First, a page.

The media has immense influence on many aspects of our daily lives, from
politics to the latest fashion trends. We receive opinions, whether explicitly or implicitly,
from a wide variety of sources such as: television, magazines, radio, and newspapers.
Through repeated exposure to this media, the public can internalize the values that are
Internalization is the process of acceptance of a set of norms established by
people or groups which are influential to the individual (Wikipedia, 2008). One of the
most prevalent and problematic value that is expressed through the media is the thin
ideal, or the concept that a woman has to be slender in order to be beautiful. This concept
damages the self-esteem of many individuals, and is a major cause of life- threatening
eating disorders, such as anorexia and bulimia.
Anorexia Nervosa is an eating disorder
characterized by pathological fear of becoming fat, distorted body image, excessive
dieting, and emaciation (Dictionary.com, 2008). Bulimia is described as an eating
disorder characterized by uncontrolled rapid ingestion of large quantities of food over a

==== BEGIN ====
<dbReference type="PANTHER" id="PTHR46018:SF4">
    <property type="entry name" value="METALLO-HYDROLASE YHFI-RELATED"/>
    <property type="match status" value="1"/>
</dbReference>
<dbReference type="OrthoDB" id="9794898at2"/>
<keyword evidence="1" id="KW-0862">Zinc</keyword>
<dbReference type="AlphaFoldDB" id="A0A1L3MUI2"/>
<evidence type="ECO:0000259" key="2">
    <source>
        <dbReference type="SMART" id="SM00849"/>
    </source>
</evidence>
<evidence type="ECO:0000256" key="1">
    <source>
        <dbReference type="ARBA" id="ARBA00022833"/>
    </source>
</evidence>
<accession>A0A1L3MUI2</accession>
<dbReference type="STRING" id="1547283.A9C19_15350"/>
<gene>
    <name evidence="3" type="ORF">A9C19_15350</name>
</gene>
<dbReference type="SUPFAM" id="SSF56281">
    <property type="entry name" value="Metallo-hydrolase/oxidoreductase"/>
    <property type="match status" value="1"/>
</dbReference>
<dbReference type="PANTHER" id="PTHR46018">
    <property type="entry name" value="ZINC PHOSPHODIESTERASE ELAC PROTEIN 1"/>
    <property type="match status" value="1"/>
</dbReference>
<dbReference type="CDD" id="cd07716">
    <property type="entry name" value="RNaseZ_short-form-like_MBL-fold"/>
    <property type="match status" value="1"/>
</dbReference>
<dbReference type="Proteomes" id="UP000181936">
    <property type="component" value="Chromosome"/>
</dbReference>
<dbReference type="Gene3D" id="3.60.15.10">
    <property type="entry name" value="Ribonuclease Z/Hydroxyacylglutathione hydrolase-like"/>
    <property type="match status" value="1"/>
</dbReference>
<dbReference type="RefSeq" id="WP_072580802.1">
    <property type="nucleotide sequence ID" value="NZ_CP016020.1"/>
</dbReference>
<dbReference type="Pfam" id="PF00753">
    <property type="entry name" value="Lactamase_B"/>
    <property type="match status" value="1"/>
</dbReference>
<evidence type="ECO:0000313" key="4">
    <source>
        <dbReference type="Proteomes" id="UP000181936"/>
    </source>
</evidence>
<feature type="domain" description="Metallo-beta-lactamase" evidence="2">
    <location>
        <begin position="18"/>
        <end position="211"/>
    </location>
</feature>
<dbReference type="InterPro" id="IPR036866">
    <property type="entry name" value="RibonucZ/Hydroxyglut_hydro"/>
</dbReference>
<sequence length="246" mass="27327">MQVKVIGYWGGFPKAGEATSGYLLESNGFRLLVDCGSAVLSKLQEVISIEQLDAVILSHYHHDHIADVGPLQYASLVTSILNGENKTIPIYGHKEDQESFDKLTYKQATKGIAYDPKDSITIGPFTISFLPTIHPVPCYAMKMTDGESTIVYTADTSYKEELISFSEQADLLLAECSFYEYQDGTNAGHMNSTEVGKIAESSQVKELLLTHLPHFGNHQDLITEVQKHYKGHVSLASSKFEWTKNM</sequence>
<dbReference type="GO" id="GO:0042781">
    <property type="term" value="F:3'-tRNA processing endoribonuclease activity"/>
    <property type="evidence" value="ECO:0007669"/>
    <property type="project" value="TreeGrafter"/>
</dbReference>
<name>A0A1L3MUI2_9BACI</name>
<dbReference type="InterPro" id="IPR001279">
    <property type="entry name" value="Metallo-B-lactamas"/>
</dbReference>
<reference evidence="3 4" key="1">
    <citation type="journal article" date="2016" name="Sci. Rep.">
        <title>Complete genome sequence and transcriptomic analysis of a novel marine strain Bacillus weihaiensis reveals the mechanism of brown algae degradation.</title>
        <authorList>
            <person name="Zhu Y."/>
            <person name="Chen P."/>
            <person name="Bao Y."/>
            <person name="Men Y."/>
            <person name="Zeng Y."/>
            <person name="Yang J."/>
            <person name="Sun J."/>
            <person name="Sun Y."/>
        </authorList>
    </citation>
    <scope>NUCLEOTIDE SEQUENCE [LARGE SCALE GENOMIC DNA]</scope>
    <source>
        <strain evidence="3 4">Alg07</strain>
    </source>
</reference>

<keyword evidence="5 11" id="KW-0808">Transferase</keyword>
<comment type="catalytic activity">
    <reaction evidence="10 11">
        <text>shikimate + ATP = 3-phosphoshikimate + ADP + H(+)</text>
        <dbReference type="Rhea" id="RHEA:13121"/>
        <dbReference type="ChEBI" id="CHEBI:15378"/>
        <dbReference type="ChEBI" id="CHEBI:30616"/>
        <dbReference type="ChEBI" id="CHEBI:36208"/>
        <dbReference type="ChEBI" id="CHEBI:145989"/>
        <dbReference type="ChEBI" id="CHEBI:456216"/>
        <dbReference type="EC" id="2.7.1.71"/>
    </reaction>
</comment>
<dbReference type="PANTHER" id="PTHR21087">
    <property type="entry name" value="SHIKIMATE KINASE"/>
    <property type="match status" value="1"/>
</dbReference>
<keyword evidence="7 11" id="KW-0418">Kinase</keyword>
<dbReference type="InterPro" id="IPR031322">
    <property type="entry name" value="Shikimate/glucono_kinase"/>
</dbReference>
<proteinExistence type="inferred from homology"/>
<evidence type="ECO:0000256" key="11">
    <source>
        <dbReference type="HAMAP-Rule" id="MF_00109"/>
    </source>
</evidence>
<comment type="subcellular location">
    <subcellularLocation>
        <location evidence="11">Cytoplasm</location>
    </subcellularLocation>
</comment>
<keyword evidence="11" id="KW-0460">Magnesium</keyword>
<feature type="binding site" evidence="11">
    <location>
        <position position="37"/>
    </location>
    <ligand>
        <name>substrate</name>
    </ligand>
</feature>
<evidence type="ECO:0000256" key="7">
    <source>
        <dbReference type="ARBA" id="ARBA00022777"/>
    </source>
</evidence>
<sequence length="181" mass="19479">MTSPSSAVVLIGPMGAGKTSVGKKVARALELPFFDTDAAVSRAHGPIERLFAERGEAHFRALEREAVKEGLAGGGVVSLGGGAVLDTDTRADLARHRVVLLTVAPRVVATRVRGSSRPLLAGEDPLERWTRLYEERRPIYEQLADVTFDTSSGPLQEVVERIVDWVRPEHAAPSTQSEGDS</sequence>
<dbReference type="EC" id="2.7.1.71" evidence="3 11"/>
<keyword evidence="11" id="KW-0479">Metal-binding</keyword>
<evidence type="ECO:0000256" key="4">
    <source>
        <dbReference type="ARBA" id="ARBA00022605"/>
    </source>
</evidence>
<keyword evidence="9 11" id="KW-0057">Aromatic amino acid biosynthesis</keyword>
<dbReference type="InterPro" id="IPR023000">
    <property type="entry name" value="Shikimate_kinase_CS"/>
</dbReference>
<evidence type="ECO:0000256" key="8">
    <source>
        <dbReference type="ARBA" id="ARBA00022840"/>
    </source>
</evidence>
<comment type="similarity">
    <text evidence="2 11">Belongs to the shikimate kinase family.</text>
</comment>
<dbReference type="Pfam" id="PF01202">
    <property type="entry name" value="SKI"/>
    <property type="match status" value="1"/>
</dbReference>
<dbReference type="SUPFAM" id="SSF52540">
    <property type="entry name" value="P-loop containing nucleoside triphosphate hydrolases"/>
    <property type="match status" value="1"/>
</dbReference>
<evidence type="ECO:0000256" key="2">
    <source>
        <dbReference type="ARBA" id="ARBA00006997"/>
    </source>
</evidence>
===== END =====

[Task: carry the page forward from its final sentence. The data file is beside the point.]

short period of time, followed by self-induced vomiting, fasting, and other measures to
prevent weight gain (Dictionary.com, 2008). These diseases affect millions of Americans
yearly, and are a consequence of lowered body satisfaction brought on by the media,
Hollywood, and our society’s fixation with being flawless.
Images of the thin ideal are thrown at the public on a daily basis through
television, film, and magazines.
Marika Tiggemann argues that “mass media are
probably the most powerful conveyors of sociocultural ideals” (Tiggemann, 1996) It’s
hard to debate given the fact that ninety nine percent of households in the U.S. own at
least one television, and Americans watch a combined two hundred and fifty billion hours
of television yearly. (TV-Free America, 2007) Not to mention the millions of magazine